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Last Tuesday, February 7, 2012, a new show premiered on the National Geographic channel. It’s called Doomsday Preppers. A pilot episode was filmed in 2011 and received good reviews so they decided to run the show.
In the pilot episode they looked at 4 families of preppers. Preppers are people who are preparing for an upcoming major disaster, economic meltdown, war or other event that might possibly change the way we live and cause resources to be scarce.
They show the efforts each family is taking and at the end give analysis of their strengths and weaknesses. The efforts of each family lines up with their belief in the likelihood of a potential event. In this episode the featured families were concerned about a coronal mass ejection, hyperinflation/economic meltdown, or nuclear threat.
There were some pretty innovative ideas in the pilot episode. One guy in the Phoenix suburbs had turned his pool into an aquaponic greenhouse combined with a chicken coop on the shallow end and a tilapia fish pond in the deep end. Another had created a wood gasification system to run his truck and act as a back-up generator.
Most families wouldn’t go to these extremes, but we all could learn a few lessons from the prepper world. In the real world, unforeseen events do occur. We’ve seen enough of earthquakes, tornadoes, hurricanes, and tsunamis in the last few years to know that we need to have some level of preparedness and some basic planning. History teaches us that we’ve had it pretty darn easy in the good ol’ US of A. I think we’ve been lulled into a place of complacency.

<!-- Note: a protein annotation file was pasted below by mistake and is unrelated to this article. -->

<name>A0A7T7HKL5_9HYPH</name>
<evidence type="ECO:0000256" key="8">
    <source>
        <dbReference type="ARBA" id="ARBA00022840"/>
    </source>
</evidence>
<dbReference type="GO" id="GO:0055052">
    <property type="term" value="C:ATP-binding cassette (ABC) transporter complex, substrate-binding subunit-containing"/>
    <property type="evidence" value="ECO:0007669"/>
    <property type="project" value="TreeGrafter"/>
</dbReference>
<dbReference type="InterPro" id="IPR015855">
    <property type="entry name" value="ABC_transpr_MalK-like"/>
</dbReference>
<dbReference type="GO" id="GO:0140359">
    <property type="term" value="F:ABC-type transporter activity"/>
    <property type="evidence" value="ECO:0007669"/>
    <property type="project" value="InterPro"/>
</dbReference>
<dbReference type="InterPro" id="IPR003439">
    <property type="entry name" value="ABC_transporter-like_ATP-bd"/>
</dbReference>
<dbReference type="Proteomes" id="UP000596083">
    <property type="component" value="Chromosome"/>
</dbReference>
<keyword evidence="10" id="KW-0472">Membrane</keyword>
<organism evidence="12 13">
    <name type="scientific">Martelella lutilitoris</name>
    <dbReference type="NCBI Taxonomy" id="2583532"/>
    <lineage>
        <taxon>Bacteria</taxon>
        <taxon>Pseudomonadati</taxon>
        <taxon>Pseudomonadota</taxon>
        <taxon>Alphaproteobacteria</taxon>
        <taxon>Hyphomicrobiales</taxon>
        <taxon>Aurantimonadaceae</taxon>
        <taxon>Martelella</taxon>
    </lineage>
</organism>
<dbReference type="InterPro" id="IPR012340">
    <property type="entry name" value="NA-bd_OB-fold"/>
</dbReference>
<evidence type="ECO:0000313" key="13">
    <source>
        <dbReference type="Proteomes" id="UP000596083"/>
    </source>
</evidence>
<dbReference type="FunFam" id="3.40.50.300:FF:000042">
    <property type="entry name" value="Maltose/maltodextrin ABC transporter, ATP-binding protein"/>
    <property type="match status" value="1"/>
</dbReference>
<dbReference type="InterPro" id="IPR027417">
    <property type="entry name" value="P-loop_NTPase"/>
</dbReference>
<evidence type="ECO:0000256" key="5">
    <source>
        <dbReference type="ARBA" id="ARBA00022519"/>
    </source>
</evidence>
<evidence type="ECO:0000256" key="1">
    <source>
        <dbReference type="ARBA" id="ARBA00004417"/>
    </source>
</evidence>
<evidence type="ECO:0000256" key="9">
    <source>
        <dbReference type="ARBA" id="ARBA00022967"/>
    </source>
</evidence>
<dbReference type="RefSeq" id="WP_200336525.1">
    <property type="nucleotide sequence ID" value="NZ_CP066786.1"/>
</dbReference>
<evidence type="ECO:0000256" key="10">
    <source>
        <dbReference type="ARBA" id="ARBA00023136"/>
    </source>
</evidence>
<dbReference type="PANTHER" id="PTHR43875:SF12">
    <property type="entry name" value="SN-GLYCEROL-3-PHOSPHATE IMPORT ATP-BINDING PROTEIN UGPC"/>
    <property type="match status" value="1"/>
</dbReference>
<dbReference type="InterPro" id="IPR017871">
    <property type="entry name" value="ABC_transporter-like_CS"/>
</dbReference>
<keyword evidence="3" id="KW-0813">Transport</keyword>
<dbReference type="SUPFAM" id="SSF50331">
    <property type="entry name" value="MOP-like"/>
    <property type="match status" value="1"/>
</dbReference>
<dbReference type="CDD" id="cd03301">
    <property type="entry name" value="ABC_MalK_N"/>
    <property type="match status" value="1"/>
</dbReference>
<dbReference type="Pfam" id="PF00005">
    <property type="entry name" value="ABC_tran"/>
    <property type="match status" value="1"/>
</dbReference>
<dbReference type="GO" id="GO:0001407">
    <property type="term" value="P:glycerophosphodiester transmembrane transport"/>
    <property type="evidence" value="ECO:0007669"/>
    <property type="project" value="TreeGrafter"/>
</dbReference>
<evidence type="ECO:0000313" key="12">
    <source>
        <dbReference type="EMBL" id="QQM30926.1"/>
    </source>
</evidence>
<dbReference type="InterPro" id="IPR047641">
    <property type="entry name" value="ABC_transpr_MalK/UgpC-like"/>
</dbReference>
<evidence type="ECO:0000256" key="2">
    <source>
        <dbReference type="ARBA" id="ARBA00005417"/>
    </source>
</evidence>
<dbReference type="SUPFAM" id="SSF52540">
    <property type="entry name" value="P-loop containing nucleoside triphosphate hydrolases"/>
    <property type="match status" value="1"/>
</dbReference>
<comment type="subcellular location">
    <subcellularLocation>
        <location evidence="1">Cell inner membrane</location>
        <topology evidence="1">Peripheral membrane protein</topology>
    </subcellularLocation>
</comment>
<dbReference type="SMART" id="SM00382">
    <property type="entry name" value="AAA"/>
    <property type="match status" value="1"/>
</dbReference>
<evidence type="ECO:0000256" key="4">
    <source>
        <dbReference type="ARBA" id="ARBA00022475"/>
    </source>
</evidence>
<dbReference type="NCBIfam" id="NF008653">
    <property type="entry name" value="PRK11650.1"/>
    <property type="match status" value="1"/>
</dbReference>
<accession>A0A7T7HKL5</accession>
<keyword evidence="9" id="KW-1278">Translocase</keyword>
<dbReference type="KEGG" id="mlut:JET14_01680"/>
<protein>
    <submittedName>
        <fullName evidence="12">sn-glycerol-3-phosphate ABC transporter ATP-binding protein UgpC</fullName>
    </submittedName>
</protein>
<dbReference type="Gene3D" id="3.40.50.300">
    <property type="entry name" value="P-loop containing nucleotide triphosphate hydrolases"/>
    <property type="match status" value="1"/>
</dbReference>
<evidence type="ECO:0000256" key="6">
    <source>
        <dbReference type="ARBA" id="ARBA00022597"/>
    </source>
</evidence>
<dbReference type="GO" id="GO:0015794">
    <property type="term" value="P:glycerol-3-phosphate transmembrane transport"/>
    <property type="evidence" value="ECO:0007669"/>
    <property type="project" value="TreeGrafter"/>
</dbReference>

I remember watching one of those shows where two families switch wives for two weeks. A trendy west coast city couple switched with a homeschool family in remote Iowa who homesteaded and practiced preparedness. The city wife said something to the effect that she lives in the city. She will always have food. How naive. Cities will be the first place food runs out. I think most of us would say that she is mistaken, but our actions show that we don’t really believe it. So, I guess it’s not just complacency, but really denial.
I think the new show is interesting although I disagree with a couple of things. The preppers are putting themselves at risk by revealing their locations and resources on national television. If something does happen then their security will be at risk. The other thing I’ve noticed is how every time they weigh the odds, the show says that all of the scenarios are unlikely to happen. I think some of them are very likely–particularly a financial meltdown.
If you have an interest in learning more check out Doomsday Preppers on Tuesdays 9pm ET/PT on the National Geographic Channel. I don’t have cable and they don’t appear to have full episodes of this series on the National Geographic site, so I watched on YouTube. Below are some videos of the show.
I’d love to hear what you think.
The pilot episode from YouTube user Offline922
Bullets, Lots of Bullets Feb 7, 2012. Video and audio could be better, but this is the only one I could find at the time of this posting.
Another episode, I Hope I am Crazy, aired on Feb 7, 2012. This has David Sarti, a very funny prepper I have followed on YouTube for a few years.
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